IMPOSSIBLE DREAM? When long-serving former Boston Mayor Tom Menino died last month, the occasion spawned countless panegyrics to the most powerful leader the city had ever known. Even while honoring his many accomplishments, however, supporters had to concede that his record on education failed to astound. Now his...
On September 9th, the Fordham Institute’s Mike Petrilli participated in an Intelligence Squared U.S. debate on the Common Core, along with Carmel Martin, Carol Burris, and Rick Hess. These are his opening comments, as prepared for delivery. Or watch the video, embedded below, starting at minute 07:15.
Let me tell you a bit about the game plan that Carmel and I have sketched out.
First, I’m going to talk about the motion. What does it mean to “embrace the Common Core”?
Then I’m going to discuss the problems that the Common Core is designed to address—the problems with our education system and, frankly, with some of our previous education reform efforts.
Carmel will take up the potential of the Common Core to help narrow the achievement gaps in this country; the role that evidence and educators played in the development of the standards; and the issue of implementation—how it’s going and how we can help...
In NRO today, Rick Hess explores “five half-truths” that he says supporters of the Common Core like to propagate. These spurred five questions of my own:
You dispute that the Common Core standards are “evidenced based” because “what the Common Core’s authors did falls well short of what ‘evidence-based’ typically means.” By your definition, would any set of standards be considered evidence-based? Such as those previously in place in the states? Or any set of education standards one might develop in the future? (Or, for that matter, in myriad other fields?) If no, then what’s your point? Do you think we should abandon standards-based reform?
Relatedly, would you consider elements of the Common Core to be evidence-based? Such as their focus on scientifically-based reading instruction in the early grades, or the demand for fluency in arithmetic, or the admonition to delay calculator use? Would you disagree that those decisions were based on evidence? Do you think states should go back to standards that don’t include these evidence-based expectations?
You complain that the Common Core standards don’t include calculus. Do you think states should expect all students to learn calculus? If not, where would you set the bar for “college and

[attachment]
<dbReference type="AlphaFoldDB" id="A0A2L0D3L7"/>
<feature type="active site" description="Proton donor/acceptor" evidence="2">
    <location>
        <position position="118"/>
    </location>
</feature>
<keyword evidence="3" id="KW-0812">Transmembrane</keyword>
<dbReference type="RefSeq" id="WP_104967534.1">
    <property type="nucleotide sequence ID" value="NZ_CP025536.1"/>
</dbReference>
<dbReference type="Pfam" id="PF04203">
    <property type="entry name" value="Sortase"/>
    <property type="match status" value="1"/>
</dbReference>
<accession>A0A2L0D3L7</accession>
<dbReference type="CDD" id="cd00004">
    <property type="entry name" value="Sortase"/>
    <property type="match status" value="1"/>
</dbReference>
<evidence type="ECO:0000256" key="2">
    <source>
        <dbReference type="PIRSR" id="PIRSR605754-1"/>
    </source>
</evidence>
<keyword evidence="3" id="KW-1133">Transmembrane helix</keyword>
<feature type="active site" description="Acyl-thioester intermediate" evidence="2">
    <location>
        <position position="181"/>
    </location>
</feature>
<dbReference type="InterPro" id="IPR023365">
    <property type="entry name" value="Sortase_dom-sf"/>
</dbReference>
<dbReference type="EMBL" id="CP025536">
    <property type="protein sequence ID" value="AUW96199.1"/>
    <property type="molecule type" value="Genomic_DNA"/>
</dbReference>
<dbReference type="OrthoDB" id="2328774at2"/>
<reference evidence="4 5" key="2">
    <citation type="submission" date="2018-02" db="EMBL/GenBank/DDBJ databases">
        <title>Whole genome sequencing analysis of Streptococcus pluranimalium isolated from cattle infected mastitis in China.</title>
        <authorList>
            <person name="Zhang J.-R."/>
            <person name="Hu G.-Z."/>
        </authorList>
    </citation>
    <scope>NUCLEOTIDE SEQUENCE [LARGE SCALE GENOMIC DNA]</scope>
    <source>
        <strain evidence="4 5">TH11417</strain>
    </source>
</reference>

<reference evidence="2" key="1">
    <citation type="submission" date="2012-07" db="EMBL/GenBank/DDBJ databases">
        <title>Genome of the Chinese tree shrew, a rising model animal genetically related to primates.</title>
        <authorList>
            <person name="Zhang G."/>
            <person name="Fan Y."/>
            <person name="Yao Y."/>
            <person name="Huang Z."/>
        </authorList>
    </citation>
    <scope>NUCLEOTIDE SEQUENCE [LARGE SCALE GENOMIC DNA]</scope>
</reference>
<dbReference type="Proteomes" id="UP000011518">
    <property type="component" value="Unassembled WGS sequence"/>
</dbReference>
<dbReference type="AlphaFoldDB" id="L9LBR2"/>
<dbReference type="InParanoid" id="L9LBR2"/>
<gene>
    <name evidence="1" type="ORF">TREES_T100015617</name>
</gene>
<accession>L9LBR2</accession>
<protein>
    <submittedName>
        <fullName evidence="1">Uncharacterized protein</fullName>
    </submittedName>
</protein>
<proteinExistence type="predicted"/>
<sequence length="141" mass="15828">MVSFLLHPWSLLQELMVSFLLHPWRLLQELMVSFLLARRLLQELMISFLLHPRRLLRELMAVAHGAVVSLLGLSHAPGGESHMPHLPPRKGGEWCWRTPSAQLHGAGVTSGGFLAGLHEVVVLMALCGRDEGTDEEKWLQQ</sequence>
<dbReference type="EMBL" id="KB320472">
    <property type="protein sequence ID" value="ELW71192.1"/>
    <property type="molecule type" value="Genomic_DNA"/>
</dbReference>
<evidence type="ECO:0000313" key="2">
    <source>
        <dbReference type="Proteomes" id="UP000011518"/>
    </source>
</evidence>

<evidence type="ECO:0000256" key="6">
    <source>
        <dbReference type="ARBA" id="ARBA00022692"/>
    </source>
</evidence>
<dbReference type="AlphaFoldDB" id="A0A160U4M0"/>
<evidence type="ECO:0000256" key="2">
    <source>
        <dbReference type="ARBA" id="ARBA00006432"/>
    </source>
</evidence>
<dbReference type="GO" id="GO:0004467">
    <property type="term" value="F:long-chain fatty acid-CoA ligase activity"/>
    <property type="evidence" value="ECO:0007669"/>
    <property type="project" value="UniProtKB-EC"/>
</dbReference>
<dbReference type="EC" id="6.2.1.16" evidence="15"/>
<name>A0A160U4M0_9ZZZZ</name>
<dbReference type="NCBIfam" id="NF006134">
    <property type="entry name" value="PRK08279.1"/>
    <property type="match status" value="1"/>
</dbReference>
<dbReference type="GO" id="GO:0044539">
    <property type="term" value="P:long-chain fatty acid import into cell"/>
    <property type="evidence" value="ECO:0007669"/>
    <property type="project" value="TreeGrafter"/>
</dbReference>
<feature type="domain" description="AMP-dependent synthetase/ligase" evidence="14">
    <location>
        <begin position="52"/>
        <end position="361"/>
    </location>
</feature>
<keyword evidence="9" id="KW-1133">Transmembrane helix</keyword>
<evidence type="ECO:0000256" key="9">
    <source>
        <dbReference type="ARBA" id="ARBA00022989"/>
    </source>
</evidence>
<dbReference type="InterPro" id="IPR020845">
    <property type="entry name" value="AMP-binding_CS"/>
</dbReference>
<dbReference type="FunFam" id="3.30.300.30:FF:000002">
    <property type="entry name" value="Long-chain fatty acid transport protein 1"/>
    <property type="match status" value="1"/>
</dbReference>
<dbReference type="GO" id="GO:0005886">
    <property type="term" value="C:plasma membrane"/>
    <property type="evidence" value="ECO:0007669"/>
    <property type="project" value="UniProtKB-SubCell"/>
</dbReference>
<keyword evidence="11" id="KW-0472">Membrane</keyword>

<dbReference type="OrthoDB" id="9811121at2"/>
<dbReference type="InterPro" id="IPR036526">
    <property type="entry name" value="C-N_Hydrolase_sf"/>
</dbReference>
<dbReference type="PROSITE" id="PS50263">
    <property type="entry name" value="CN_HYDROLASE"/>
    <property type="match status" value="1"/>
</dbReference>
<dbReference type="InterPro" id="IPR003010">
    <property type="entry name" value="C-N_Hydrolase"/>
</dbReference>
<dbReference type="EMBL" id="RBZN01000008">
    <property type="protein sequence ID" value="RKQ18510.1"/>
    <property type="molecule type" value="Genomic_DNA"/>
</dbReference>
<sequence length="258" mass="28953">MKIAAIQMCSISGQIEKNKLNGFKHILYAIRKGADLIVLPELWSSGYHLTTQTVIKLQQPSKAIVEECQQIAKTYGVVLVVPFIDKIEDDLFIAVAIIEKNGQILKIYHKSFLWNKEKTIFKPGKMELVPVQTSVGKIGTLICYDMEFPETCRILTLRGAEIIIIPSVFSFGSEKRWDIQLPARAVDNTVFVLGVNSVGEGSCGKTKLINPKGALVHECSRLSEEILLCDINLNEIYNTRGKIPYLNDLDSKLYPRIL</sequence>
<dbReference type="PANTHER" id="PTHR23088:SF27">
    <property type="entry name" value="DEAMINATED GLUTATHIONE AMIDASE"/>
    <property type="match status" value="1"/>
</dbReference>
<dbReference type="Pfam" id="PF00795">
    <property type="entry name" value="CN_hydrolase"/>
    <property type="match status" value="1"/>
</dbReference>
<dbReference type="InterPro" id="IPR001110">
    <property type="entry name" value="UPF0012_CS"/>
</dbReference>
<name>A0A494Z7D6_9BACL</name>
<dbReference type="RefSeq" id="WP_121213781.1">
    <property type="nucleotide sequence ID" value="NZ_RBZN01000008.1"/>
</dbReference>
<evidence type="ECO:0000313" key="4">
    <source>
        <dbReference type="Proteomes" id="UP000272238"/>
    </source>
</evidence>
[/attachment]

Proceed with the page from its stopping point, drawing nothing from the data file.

The other week, School Choice Ohio sued the Cincinnati and Springfield school districts for their failure to comply with a public-records request. School Choice Ohio works to inform eligible families about the state’s EdChoice (voucher) program—that is, it seeks to tell students who attend Ohio’s worst schools that they have the opportunity to escape. To do this, the organization asks for student directory information from the districts, who are required by law to comply. Cincinnati and Springfield have refused, perhaps because they don’t want families to know that they have other options. Imagine the ruckus that liberals would make if public agencies opted to not inform folks who are eligible for food stamps, subsidized housing, or ObamaCare. This is no different.
On May 22, the school board for the Dallas Independent School District endorsed Superintendent Mike Miles’s Teacher Excellence Initiative (TEI), which will revamp the district’s teacher evaluations and implement performance pay, effective in 2014–15. Under the new plan, 50 percent of a teacher’s evaluation will be based on performance, as gauged by observations; 35 percent will come from student data; and 15 percent will be drawn from student surveys. The plan mimics the one Miles put...
The holiday season has come to end, and mostly likely, you’re starting 2014 off with some New Year’s resolutions. Maybe you’re still trying to figure out how to program your Fitbit. Or maybe you’re waking up an hour earlier to make it to the gym. If your fitness, diet, dating, and money-saving resolutions don’t quite pan out (only 8 percent of us are successful), focus on these education-policy resolutions:
Really publicize those Next Generation Science Standards hearings. Really. Three years from now, when the conservative backlash over these standards begins, you don’t want the Rick Hess–Mike McShane duo to claim there was no public discussion (as they’ve claimed for the Common Core).
Recently, 2013 NAEP results were made public, and, as is typical for such bi-annual releases, there was lots of excitement, somberness, and everything in between. Enter the always smart, always temperamentally sound Tom Loveless, who sought to simmer down the hyping of some states’ scores. Talk of statistical significance and p-values is Greek to some, but Loveless’ accessible explanation and color-coded charts will have you saying both, “A-ha!” and “Well, that’s not what I’d been told.” Here’s the upshot: Yes, some states did quite well, but both the number of such states and the extent of their gains have been oversold. (And, no, Tom, we don’t think you’re a skunk at a picnic.)